Pulpal sequelae after trauma to anterior teeth among adult Nigerian dental patients
- Equal contributors
1 Department of Restorative Dentistry, Faculty of Dentistry, College of Health Sciences, Obafemi Awolowo University, Ile-Ife, Nigeria
2 Department of Child Dental Health, Faculty of Dentistry, College of Health Sciences, Obafemi Awolowo University, Ile-Ife, Nigeria
BMC Oral Health 2007, 7:11 doi:10.1186/1472-6831-7-11Published: 31 August 2007
Epidemiological studies show that about 11.6% to 33.0% of all boys and about 3.6% to 19.3% of all girls suffer dental trauma of varying severity before the age of 12 years. Moderate injuries to the periodontium such as concussion and subluxation are usually associated with relatively minor symptoms and hence may go unnoticed by the patient or the dentist, if consulted. Patients with these kinds of injuries present years after a traumatic accident most of the time with a single discoloured tooth. This study sets out to document the incidence of various posttraumatic sequelae of discoloured anterior teeth among adult Nigerian dental patients.
One hundred and sixty eight (168) traumatized discoloured anterior teeth in 165 patients were studied. Teeth with root canal treatment were excluded from the study. Partial obliteration was recorded when the pulp chamber or root canal was not discernible or reduced in size on radiographs, total obliteration was recorded when pulp chamber and root canal were not discernible. A retrospective diagnosis of concussion was made from patient's history of trauma to the tooth without abnormal loosening, while subluxation was made from patient's history of trauma to the tooth with abnormal loosening.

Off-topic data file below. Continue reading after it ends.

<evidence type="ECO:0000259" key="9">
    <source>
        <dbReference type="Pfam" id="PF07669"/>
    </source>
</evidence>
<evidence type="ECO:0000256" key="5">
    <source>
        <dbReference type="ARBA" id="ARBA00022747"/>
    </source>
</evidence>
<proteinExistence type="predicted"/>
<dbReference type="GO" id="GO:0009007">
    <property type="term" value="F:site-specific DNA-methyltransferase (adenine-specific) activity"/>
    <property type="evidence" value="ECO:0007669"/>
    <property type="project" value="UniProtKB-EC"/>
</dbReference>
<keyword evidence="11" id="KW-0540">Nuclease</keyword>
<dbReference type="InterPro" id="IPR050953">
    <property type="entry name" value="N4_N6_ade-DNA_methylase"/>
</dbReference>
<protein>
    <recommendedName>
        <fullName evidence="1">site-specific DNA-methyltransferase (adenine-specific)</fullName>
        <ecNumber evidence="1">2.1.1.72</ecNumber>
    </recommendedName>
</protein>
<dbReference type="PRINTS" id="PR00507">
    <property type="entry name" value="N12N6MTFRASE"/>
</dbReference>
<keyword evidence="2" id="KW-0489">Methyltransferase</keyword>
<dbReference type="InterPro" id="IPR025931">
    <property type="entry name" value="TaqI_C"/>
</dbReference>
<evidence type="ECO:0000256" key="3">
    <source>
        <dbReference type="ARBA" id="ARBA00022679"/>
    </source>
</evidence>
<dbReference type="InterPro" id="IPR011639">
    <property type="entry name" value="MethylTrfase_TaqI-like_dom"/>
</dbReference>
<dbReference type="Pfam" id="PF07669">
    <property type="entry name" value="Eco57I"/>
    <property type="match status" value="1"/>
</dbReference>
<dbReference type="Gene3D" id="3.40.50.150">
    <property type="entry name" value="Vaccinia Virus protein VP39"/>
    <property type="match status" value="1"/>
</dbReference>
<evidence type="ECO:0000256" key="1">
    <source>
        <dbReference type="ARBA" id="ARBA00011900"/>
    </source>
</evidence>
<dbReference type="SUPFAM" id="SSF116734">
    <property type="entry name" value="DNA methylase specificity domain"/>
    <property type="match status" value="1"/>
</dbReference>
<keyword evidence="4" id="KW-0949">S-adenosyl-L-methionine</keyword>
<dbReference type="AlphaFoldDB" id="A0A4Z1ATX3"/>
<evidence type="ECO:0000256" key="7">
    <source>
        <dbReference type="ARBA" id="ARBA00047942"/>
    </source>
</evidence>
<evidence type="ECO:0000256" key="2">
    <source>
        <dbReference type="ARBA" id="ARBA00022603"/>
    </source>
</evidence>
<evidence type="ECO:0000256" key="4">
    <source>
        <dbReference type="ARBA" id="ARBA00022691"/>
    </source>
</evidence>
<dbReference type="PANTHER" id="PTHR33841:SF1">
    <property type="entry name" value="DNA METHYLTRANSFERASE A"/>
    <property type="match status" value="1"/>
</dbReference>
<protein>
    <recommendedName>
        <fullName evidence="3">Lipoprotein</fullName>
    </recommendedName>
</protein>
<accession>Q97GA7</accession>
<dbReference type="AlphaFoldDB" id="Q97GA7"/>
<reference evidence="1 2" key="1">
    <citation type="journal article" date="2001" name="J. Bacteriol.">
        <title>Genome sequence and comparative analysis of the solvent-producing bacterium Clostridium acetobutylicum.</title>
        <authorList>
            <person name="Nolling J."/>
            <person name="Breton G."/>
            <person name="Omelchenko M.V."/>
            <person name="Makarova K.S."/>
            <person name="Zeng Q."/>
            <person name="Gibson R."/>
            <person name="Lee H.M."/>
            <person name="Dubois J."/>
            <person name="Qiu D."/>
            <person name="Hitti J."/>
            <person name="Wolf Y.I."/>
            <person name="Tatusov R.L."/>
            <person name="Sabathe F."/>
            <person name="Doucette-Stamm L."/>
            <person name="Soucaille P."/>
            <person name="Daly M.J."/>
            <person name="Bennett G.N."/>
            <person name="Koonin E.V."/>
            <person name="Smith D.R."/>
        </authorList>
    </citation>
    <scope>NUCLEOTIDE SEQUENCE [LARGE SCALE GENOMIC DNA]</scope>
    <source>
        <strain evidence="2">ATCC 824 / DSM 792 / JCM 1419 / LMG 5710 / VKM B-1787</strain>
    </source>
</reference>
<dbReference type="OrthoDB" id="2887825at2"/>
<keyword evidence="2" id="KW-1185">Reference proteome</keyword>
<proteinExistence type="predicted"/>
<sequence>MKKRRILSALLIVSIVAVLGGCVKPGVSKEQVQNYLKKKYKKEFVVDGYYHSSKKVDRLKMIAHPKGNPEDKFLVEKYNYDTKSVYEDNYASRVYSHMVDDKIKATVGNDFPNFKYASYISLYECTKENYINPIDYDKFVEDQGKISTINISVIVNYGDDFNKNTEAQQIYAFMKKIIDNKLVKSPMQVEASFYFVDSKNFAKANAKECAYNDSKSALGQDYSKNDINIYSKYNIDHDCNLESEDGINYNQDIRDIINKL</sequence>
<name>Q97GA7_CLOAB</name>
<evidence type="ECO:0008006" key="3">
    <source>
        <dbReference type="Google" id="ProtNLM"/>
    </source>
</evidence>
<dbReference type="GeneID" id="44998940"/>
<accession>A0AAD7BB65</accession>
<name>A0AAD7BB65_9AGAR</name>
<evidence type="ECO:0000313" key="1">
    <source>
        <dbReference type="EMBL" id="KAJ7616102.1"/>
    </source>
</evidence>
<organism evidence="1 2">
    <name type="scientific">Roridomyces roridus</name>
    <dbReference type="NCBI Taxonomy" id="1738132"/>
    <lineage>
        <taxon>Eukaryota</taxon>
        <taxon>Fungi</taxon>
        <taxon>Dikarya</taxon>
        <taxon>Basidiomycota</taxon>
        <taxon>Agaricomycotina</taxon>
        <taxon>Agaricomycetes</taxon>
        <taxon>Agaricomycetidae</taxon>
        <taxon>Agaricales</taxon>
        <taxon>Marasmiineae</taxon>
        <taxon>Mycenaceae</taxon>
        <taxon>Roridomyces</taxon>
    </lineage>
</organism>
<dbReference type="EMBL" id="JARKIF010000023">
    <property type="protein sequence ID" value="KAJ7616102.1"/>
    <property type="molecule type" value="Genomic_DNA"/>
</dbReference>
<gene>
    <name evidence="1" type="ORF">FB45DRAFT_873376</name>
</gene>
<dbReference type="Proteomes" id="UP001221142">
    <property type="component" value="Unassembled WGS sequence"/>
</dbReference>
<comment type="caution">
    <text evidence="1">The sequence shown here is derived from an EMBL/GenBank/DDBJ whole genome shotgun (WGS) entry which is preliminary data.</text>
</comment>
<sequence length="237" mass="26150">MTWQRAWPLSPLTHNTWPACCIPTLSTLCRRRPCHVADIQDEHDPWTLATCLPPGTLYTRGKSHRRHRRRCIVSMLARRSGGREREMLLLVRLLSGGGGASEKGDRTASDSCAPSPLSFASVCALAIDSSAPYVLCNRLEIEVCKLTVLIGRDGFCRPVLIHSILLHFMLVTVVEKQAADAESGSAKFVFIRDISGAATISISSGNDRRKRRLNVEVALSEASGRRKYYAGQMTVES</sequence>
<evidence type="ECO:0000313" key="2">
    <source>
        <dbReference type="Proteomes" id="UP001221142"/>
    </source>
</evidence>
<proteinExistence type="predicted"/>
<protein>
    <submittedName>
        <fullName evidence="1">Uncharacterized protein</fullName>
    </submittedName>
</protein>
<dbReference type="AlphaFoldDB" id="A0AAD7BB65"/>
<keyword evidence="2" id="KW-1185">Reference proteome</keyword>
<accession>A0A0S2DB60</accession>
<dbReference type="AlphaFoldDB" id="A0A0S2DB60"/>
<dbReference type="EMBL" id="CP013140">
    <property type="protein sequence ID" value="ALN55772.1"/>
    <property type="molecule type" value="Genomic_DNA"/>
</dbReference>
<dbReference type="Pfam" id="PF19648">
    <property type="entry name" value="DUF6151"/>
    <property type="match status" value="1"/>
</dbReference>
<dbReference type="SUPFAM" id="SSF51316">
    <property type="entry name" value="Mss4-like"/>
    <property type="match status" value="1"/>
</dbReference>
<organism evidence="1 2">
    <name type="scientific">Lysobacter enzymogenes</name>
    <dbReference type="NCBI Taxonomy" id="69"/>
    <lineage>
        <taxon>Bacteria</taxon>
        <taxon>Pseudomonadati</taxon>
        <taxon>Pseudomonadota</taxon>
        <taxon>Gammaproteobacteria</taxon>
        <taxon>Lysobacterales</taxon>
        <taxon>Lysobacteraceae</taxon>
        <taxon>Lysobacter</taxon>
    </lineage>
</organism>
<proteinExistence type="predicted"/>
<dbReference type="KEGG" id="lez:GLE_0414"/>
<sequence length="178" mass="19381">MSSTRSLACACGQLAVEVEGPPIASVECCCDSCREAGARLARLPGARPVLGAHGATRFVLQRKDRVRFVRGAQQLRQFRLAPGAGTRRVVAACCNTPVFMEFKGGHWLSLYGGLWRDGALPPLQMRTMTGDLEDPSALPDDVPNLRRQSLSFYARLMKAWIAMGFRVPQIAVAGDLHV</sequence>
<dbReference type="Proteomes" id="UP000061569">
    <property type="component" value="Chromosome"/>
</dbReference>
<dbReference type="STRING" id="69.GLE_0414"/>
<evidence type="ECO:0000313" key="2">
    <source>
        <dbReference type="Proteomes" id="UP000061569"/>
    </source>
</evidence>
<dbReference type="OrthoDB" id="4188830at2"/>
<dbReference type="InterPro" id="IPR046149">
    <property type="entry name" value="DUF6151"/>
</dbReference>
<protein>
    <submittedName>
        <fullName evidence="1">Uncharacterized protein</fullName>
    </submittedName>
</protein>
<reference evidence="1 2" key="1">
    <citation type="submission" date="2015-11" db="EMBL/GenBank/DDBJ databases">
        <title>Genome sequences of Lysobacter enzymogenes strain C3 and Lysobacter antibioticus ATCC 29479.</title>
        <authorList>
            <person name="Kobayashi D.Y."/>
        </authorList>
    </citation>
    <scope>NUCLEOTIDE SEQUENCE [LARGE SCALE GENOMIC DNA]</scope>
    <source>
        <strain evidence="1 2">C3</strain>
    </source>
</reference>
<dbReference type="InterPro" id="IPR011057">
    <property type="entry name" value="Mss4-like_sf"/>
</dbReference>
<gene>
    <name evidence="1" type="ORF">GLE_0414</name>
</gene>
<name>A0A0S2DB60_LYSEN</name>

Of the 168 traumatized discoloured anterior teeth, 47.6% and 31.6% had partial and total obliteration of the pulp canal spaces respectively, 20.8% had pulpal necrosis. Concussion and subluxation injuries resulted more in obliteration of the pulp canal space, while fracture of the teeth resulted in more pulpal necrosis (p < 0.001). Injuries sustained during the 1st and 2nd decade of life resulted more in obliteration of the pulp canal space, while injuries sustained in the 3rd decade resulted in more pulpal necrosis.
Calcific metamorphosis developed more in teeth with concussion and subluxation injuries. Pulpal necrosis occurred more often in traumatized teeth including fractures.